According to Wade Pfau, a professor of retirement income at The American College in Bryn Mawr, Pennsylvania, the probability approach is the most prevalent. This way, your savings are invested in a portfolio with assets such as stocks and bonds chosen based on your risk tolerance. You then use the income generated from the portfolio and might even have to dip into the principal to meet your expenses.
Pfau says this approach is more popular because it mimics the pre-retirement approach, which people already understand. "It's a more natural way for people to think about retirement income."
The approach is based on William Bengen's finding that, historically, starting off with a 4 percent withdrawal rate from a retirement portfolio and adjusting for inflation each year yields a high probability that you won't run out of money over a 30-year retirement period.
You could also use a higher withdrawal rate if you are willing to dynamically cut your spending in the future if the need arises -- for instance, after a market downturn.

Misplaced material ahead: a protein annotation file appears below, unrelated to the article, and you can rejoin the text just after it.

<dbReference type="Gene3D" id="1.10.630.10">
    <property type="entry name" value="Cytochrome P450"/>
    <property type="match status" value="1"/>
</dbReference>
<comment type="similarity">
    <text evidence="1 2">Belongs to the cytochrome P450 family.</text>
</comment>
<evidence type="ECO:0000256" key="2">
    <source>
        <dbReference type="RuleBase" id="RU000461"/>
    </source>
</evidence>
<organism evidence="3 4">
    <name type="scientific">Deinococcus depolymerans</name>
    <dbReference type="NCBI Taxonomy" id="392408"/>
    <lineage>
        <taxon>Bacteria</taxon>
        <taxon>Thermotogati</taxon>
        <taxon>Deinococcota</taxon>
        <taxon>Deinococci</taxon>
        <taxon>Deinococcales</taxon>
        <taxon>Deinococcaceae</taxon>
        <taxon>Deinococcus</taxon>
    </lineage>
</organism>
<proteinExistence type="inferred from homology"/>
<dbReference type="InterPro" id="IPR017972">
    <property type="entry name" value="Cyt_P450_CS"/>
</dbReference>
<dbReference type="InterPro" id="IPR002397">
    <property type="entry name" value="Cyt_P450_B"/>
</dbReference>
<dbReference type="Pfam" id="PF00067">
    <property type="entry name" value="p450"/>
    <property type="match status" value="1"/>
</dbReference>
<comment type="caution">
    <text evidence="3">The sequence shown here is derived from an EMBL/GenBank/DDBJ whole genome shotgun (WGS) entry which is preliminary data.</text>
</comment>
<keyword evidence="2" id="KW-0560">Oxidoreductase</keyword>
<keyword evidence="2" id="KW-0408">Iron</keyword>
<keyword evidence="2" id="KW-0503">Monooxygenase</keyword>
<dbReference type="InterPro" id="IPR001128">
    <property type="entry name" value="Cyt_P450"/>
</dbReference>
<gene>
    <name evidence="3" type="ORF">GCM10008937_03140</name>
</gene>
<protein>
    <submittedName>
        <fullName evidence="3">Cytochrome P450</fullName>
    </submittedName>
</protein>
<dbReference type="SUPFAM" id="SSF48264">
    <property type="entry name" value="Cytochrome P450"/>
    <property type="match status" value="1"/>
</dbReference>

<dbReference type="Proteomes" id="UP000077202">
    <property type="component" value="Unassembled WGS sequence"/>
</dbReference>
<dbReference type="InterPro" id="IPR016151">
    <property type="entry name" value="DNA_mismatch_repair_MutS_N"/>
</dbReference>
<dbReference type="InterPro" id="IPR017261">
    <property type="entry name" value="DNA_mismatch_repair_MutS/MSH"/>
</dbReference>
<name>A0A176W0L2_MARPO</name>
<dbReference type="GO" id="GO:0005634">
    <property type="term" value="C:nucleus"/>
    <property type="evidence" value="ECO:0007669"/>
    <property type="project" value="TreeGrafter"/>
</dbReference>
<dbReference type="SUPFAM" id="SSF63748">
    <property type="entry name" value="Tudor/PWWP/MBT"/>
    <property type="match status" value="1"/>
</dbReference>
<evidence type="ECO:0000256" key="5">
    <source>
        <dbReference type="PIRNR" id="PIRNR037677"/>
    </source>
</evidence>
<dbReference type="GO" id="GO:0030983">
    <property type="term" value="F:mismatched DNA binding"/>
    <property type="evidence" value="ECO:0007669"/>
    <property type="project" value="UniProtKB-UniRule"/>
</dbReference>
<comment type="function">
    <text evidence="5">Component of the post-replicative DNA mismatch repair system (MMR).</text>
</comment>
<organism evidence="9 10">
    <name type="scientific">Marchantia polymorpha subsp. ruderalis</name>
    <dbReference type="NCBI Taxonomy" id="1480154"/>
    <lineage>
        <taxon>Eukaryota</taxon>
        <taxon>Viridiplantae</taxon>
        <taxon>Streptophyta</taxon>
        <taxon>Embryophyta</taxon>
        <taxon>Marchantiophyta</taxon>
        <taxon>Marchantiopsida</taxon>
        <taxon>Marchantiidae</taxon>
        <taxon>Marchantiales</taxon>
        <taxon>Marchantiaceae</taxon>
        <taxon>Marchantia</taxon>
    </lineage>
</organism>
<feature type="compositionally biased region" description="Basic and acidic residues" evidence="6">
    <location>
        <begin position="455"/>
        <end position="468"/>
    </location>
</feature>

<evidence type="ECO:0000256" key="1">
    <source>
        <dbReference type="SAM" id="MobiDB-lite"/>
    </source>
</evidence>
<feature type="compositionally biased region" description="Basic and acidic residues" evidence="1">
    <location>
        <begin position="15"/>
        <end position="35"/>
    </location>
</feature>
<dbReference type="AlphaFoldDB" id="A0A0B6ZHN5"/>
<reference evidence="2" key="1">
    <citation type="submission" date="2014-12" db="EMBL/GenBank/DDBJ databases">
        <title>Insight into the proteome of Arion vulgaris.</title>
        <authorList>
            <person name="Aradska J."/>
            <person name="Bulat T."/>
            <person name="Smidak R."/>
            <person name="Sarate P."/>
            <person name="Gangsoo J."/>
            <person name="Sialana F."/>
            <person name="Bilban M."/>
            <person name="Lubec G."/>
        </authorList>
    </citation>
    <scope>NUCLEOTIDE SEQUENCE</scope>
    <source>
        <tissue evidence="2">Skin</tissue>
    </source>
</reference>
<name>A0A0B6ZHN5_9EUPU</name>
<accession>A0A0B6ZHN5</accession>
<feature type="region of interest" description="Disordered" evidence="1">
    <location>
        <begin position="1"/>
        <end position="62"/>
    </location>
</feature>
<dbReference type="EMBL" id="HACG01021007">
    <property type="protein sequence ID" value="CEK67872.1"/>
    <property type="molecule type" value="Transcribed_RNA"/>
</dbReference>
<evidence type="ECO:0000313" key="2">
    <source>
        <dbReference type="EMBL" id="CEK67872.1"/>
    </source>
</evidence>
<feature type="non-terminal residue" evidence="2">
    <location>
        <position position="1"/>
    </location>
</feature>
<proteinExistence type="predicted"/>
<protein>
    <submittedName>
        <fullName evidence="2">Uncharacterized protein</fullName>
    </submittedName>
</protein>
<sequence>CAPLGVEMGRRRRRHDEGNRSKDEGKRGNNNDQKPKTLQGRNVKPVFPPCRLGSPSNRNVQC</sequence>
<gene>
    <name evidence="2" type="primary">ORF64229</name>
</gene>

"If you are not comfortable making adjustments, you will probably want to start with the more conservative (4 percent) rule in the first place so that it is dynamic to the upside, not to the downside," says Michael Kitces, director of planning research at Pinnacle Advisory Group in Columbia, Maryland. "That cuts down to what kinds of trade-offs you are comfortable with."
According to Kitces, people have a greater appreciation of the 4 percent rule after the financial crisis, considering that it is geared to such worst-case scenarios. In the years prior, when the market was doing very well, people wondered if the 4 percent rule was too conservative.
This approach has its detractors, too. Harold Evensky, chairman of Evensky & Katz, a Coral Gables, Florida, financial advisory firm, says that retirees using this retirement income strategy must deal with inconsistency. "They are not getting a consistent cash flow. They never know, even from one day to the next, what the cash flow is going to be because dividends and interest rates are constantly changing. So it's a nonsensical way to plan."
Paula Hogan, CEO of Hogan Financial Management, a Milwaukee financial advisory firm, points to another shortcoming. She says, during the financial crisis, "people who had their base standard of living covered with inflation-protected income and then put at risk in the market what they were able and willing to lose were fine. People who had money that they needed for groceries in the market were not fine."